Isolation of recombinant proteins from milk

Tracy D. Wilkins, William Velander

Research output: Contribution to journalArticlepeer-review

32 Scopus citations


Milk is a complex bio‐colloid which presents some unique problems for the protein isolation chemist, but the majority of the processing criteria for purifying recombinant proteins are the same as with any complex biological mixture. The casein micelles and fat globules behave as separate phases; they prevent filtration of the milk and interfere with the usual separation methods. The usual first step is to centrifuge the milk to remove the fat and precipitate the casein micelles with low pH or precipitating agents. Some recombinant proteins may associate to some degree with the micelles which may necessitate solubilizing them with chelating agents. If the majority of the product protein associates with either the fat or micelles, this can be used to advantage. Once the casein micelles have been removed or disrupted, the clarified milk can be processed by the usual separation methods. There also are proteases in milk which can degrade recombinant proteins. The greatest advantage of producing recombinant proteins in milk is the high concentration which can be obtained. The high levels of product protein can alleviate many problems associated with the application of classical purification strategies to transgenic milk proteins.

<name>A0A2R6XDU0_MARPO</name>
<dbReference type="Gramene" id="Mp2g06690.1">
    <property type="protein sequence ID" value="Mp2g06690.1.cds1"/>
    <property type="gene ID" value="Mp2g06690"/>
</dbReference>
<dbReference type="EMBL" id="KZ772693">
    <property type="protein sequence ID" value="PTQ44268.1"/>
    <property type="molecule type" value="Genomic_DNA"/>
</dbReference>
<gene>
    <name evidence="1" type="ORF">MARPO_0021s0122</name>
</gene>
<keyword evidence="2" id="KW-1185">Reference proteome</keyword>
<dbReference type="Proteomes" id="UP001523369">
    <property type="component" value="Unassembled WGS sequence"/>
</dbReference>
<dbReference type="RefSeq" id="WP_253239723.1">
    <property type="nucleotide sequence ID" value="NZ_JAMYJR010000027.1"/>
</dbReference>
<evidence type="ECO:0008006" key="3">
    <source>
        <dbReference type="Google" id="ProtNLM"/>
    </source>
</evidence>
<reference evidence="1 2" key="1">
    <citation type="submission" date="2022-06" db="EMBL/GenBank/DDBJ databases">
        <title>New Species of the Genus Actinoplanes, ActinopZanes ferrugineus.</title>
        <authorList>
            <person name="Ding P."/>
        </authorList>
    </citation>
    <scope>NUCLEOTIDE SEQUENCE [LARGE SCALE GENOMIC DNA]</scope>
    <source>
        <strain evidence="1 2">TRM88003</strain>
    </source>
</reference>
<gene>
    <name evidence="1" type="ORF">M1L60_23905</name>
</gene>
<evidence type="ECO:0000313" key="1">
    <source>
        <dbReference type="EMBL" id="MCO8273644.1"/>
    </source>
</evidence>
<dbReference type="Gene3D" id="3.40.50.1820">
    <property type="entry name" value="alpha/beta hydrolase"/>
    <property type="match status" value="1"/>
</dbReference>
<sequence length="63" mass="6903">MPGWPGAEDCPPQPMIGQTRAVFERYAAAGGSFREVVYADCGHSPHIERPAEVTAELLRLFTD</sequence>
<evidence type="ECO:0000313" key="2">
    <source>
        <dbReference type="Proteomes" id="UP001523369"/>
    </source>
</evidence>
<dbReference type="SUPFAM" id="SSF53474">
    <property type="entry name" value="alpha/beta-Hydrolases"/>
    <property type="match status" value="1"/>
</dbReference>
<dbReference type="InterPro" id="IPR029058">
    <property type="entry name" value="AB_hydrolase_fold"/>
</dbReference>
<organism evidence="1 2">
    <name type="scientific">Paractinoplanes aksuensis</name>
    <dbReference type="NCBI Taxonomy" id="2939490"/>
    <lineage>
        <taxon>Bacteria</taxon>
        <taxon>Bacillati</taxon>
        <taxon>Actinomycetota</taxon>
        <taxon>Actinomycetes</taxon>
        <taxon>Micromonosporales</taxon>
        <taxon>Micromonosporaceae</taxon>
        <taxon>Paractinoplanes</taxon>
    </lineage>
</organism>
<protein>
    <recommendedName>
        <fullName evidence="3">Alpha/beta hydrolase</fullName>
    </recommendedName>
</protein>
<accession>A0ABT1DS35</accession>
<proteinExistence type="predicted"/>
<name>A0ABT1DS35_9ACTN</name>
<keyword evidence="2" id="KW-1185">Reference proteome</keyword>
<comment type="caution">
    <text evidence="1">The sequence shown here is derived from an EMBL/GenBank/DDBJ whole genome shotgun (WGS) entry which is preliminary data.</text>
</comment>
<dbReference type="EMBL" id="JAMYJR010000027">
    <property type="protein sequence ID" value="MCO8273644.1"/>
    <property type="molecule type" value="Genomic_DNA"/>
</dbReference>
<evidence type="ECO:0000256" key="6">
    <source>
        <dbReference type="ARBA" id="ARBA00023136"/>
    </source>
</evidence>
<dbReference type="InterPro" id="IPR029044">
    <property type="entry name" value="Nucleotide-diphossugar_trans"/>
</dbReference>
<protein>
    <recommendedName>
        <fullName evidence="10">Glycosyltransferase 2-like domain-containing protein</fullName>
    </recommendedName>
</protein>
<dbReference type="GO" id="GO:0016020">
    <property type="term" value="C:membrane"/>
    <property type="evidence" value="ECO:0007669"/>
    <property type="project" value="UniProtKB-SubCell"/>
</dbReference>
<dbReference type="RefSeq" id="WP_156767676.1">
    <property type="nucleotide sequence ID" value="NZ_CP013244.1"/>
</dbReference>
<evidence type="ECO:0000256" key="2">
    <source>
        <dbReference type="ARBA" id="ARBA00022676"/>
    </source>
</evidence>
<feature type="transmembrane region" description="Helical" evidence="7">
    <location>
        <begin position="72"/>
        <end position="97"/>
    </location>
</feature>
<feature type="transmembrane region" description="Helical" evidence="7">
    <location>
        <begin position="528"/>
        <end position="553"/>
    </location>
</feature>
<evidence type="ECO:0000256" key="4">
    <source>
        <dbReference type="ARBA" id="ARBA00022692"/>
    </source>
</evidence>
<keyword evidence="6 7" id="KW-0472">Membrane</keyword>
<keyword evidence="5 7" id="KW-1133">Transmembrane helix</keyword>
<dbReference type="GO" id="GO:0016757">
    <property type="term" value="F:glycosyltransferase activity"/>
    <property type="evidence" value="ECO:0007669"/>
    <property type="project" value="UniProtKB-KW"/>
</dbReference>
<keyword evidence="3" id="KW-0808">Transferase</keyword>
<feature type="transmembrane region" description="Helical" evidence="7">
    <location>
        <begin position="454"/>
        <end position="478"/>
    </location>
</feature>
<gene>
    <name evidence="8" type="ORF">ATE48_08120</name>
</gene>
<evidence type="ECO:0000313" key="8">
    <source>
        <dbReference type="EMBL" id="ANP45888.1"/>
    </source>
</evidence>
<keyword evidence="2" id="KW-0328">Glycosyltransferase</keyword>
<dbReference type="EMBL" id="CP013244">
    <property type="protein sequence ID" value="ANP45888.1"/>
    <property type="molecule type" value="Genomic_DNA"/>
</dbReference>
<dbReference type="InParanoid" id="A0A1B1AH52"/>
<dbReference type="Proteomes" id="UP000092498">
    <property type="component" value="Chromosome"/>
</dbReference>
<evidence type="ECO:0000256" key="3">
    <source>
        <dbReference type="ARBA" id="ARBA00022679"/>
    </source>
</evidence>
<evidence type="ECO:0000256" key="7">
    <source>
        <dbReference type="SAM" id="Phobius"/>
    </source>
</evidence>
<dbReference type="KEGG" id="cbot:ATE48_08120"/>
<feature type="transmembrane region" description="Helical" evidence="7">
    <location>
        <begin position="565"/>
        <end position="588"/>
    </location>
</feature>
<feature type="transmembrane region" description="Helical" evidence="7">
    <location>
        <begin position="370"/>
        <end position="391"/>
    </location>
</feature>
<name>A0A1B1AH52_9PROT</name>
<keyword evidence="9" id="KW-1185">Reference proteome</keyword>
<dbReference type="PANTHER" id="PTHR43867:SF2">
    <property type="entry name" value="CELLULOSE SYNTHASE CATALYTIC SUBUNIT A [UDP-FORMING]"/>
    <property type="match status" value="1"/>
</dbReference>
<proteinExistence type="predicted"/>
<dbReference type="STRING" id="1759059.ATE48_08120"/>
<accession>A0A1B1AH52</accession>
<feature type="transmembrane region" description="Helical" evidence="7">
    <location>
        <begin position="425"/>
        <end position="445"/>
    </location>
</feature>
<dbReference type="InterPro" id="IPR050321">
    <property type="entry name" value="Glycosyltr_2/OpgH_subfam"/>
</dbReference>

Original languageEnglish (US)
Pages (from-to)333-338
Number of pages6
JournalJournal of Cellular Biochemistry
Issue number4
StatePublished - Aug 1992
Externally publishedYes


  • Casein micelle
  • Immunopurification
  • Lactation
  • Monoclonal antibody
  • Post‐translational modification
  • proteases
  • therapeutics
  • viral inactivation
  • whey

ASJC Scopus subject areas

  • Biochemistry
  • Molecular Biology
  • Cell Biology


Dive into the research topics of 'Isolation of recombinant proteins from milk'. Together they form a unique fingerprint.

Cite this